Date: March 28, 2016
(Image courtesy Wikipedia)
Bangladesh (MNN) — ISIS last week claimed responsibility for the murder of a pastor in northern Bangladesh.
Joe Handley with Asian Access confirmed reports that armed extremists killed 65-year-old Hossain Ali, who converted to Christianity from Islam in 1999. He was a member of Valacopa PBT Church (Paraclete Bangladesh Trust Church). Among the reasons he was targeted, “Pastor Ali came to Christ and was leading a small fellowship in his district. When he started connecting with Muslims and then they, in fact, converted and started attending church, then the pressure started coming down.”
A2’s Peter Mazumder noted in an e-mail that Ali was an enthusiastic preacher of the Gospel. [SIC] “He converted 2 other MBB neighboring families, and as their church is 1 kilometer far from their place, he started a HOUSE CHURCH at his own residence about two years before.”
However, in recent months, ISIS has said it was behind a series of attacks on religious converts and minorities in Bangladesh including Shiite, Sufi, and Ahmadi Muslims, Christians, and Hindus. With their presence, says Handley, “They [church partners] are hearing reports of similar kinds of things almost daily, and so he pleaded with us to pray.”
A point to consider: amid these attacks, the country’s Highest Court is considering dropping Islam as the country’s official religion. Yesterday, Bangladesh’s Supreme Court began to hear the challenge to 28-year-old constitutional amendment. Similar situations have occurred in Nepal and Pakistan as the countries considered secularization. Each time, explosive push-back occurred.
Against this backdrop, there’s been tightly focused attention on conversions. In fact, in many Muslim nations, a change of faith is considered “apostasy.” It makes men like Ali targets. Yet, they’re fully committed to sharing the hope of the Gospel, explains Handley. “So in the midst of that, the Church is trying to rally. You’ve got this church-planting movements that are happening. The pastors that are growing in these networks and then the more mature ones, like the folks that are working with Asian Access, do all they can to try to help encourage/strengthen the Church.”
(Photo courtesy Asian Access)
The greatest need in the Church of Asia is leader development. “We have made an effort to try to come alongside and build, within the context of our ministry, supporting these pastors, sponsoring them in such a way that they can receive the kind of help that they need in the midst of crisis and terror that they’re facing,” he adds, noting that by investing in these persecuted pastors, their hearts and hands are strengthened. “It emboldens them as strong pastors in these communities and nations to rally and try to support those families. In this case, Pastor Ali leaves behind a wife, a son, and three daughters.”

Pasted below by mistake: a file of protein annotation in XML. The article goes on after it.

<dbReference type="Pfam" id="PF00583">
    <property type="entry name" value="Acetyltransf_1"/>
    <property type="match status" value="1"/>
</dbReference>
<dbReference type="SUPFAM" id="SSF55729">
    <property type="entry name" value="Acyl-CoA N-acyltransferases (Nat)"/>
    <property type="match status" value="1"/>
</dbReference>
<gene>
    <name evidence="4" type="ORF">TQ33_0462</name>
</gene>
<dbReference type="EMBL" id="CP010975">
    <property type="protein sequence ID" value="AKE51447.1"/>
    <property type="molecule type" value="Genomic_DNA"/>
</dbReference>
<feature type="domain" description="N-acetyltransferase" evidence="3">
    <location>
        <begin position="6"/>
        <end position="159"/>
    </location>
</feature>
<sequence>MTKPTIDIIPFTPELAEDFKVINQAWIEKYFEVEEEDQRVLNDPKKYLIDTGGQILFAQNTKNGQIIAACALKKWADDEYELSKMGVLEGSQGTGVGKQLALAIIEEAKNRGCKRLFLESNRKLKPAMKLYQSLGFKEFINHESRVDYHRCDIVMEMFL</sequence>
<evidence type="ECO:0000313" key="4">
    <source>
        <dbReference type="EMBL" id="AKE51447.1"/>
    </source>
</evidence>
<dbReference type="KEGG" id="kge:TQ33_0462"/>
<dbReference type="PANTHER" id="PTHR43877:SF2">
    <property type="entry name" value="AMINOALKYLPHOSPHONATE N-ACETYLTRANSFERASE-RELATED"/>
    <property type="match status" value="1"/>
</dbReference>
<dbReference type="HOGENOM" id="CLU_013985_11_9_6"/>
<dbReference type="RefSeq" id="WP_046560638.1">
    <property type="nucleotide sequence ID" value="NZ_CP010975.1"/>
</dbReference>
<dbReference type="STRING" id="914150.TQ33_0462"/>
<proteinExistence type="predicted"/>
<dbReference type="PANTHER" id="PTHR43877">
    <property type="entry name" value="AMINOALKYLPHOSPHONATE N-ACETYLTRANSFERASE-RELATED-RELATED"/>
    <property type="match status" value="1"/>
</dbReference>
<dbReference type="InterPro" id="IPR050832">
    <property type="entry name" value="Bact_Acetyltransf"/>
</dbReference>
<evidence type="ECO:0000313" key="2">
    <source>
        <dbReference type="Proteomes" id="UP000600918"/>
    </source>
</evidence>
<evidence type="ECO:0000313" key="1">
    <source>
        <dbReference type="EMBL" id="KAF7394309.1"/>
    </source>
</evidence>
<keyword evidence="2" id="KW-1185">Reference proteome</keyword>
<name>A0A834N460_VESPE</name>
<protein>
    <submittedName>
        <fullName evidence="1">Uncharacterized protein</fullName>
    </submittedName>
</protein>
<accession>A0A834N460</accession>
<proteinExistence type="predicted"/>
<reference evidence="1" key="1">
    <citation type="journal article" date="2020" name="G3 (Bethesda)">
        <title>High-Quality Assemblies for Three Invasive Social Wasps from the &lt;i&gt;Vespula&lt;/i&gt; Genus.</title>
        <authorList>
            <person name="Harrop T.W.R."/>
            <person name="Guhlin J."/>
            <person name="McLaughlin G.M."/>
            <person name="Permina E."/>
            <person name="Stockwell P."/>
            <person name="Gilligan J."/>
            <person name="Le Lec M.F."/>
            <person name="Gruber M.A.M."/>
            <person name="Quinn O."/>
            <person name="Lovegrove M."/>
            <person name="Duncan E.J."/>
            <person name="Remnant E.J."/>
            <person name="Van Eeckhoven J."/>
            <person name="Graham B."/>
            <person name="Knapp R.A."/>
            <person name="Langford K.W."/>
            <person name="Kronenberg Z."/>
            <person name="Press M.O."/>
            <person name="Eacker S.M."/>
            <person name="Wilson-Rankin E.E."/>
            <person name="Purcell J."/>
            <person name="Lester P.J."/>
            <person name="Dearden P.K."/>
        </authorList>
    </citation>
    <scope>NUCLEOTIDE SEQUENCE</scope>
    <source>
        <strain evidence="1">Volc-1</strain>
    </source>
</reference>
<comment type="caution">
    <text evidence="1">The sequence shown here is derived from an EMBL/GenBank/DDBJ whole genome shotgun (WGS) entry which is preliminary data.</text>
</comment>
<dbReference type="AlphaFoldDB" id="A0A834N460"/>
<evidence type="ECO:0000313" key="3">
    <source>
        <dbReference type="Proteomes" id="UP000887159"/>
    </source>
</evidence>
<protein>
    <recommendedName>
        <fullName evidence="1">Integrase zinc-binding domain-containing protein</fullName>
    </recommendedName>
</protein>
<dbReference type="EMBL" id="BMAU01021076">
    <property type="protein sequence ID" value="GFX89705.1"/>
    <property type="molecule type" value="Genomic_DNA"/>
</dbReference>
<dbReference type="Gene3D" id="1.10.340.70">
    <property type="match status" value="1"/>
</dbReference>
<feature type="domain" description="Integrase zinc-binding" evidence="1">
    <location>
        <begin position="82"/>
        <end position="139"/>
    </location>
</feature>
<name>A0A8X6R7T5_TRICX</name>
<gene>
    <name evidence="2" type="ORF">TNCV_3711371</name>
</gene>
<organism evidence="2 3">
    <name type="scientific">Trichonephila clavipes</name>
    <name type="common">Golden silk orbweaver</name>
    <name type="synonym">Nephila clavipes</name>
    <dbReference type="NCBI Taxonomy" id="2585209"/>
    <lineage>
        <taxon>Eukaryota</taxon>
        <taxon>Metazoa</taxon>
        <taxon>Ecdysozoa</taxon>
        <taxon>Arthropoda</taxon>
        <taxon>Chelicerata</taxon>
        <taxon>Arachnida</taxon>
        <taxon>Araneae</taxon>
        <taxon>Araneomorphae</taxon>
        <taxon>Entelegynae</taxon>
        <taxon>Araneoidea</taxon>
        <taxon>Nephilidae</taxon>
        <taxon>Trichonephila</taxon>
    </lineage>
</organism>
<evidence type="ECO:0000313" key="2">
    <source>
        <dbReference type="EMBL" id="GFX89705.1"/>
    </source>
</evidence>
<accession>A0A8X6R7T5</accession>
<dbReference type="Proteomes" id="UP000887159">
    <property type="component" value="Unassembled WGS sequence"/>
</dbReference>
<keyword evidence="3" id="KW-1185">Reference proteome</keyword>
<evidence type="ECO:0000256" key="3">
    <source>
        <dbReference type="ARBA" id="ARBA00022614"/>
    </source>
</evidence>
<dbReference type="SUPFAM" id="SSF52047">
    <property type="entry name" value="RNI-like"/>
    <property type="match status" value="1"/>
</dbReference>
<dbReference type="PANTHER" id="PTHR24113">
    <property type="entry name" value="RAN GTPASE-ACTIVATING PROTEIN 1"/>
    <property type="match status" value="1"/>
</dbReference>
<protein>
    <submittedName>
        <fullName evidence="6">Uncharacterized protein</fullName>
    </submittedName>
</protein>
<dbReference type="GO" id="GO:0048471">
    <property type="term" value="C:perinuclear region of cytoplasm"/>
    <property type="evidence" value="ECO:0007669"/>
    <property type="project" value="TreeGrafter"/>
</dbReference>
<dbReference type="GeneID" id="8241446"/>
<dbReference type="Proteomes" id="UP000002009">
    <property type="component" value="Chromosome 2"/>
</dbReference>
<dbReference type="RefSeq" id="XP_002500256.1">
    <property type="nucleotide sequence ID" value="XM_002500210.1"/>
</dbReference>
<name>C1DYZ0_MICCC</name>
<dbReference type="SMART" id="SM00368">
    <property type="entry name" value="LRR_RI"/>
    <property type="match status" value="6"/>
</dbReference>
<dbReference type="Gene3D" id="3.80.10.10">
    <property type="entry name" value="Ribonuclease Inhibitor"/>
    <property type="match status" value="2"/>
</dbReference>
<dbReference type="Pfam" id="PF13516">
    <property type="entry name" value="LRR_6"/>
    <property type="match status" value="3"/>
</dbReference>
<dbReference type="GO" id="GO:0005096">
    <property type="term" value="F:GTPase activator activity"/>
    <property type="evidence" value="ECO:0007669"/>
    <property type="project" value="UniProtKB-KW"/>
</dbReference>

What’s described in this story isn’t confined to just Bangladesh. It’s all throughout South Asia, East Asia, the Middle East, North Africa. It’s the new “normal,” says Handley. “This is just indicative of what we’re seeing more and more around the world. I would say at least a third to half of the countries that Asian Access works in, we have pastors facing this kind of persecution.”
A2 has a fund to support persecuted pastors. Twenty followers of Christ, contributing just $20 per month each, can provide the resources to enable one more persecuted pastor to get the invaluable training, support, and mentoring provided by the Asian Access learning community. (Click here for more information.)
The body of Christ rallies. As horrific as it was, Ali’s death is a call to prayer, concludes Handley. Here’s the thing: There are no limits to where prayer can take us. “As we pray globally, it helps these folks, and they feel more strength when they know the body of Christ is praying for them.”
Please also pray for comfort and healing for Ali’s wife and his children. May this tragedy bear witness to the love and hope that Christ offers to all who call upon His name.